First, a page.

While Knott & Murphy state that Irish poetry tends to be “composed for the ear” (30) – which is the case with most poetry – it should also be noted that there are a number of similarities between this early poetry and early medieval music (i.e. primitive song form). While the poems I am about to discuss are occasional and lyric in temper (Dillon 149), the two examples I have highlighted with the original Gaelic are rhythmic and consistent in the rhyme scheme. As one of my music professors is fond of saying, “rhythm dictates the music! ” (Bill Perconti) and considering the time period in which these poems are from, this definitely is the case. Nearly all music after the tenth century became polyphonic (multi-voiced), or contrapuntal. (Machlis 82) This shift to polyphonic style forced the musicians and composers of the time to re-evaluate their composition system, resulting in the creation of metered music. It is easy to apply this to the poetry; according to Dillon, “from the thirteenth to the seventeenth centuries…the order of filid had disappeared, and the bards, who are credited with the development in the eighth or ninth century of the metrical system known as dán dírech, alone held the field”. (174-175) This compositional form, dán dírech, has four distinctive elements (176), just as contrapuntal music is governed by a set of rules. And indeed, in these times where most if not all aspects of life were governed by the rules of God through the church, it is no surprise that poetry and music became intermingled with each other and religion.

Religion was a powerful influence on life during this time in history. The scribes who authored these poems likely spent their entire days within the confines of the monastery, where they spent considerable time in prayer or scholarship that demanded discipline: (Machlis 79)

A typical day began at 2:00 or 3:00 A.M. with the celebration of the first of the daily services (the Offices), the reading of lessons, and the singing of psalms. Each day in the church calendar had its own ritual and its own order of prayers. The members of the community interspersed their religious duties with work in the fields, in the library, [or] in the workshop. (Machlis 79)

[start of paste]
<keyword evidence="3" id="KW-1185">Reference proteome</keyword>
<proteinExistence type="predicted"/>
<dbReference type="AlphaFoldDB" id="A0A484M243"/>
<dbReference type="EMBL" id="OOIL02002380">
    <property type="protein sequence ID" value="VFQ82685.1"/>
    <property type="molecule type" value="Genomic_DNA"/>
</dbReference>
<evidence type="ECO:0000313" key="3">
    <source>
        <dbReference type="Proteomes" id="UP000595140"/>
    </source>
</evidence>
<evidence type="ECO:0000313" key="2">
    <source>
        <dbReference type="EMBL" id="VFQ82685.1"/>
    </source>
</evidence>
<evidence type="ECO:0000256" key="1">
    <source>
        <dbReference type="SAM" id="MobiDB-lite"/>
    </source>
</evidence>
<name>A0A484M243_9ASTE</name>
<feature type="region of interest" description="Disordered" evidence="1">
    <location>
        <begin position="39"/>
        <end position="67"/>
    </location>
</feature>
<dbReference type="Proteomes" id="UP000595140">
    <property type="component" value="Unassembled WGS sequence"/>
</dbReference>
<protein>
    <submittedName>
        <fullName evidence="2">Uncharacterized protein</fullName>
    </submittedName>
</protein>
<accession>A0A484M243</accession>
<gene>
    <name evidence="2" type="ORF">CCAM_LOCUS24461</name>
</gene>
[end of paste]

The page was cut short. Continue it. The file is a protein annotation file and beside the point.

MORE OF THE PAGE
St. John Chrysostom is reported to have said, “He [God] wished to make it [reading of the spiritual texts] easy for them, and added the melody to the Prophet’s words, that all being rejoiced by the charm of the music, should sing hymns to Him with gladness”. (Machlis 76) When considering this early Irish poetry as written by Celtic Christian scribes, I would venture to say this is quite true. The French Troubadours were akin to the Bards of the Celtic countries, and wandered freely among the villages and courts, composing music for poetry and performing it at will. (ibid. 87) Even today, Irish culture is steeped in this musical and poetic tradition, and there are festivals each year where people continue to gather to tell stories, poems, and learn “new” music.

It is this common love of music that has made the Irish blackbird – with its beautiful voice – such an object of interest.

“The Scribe” (Anonymous, ca. 8th or 9th century)
The Scribe is an interesting little poem written around the 8th or 9th century (sources differ in their citations). The narrator, a Christian scribe, pauses to describe the act of writing outside, likely in the early springtime. Hoagland’s notes on the poem say it was “found on the margin of St. Gall, Ms." (25) She also cites that the Irish St. Gall, who died in 635 at the age of ninety-five, founded a monastery on Lake Constance, Switzerland, and that the version in her anthology is “a new arrangement … combining the Whitley Stokes and John Strachan translations”. (25) I am including the original Gaelic version as an interlinear addition.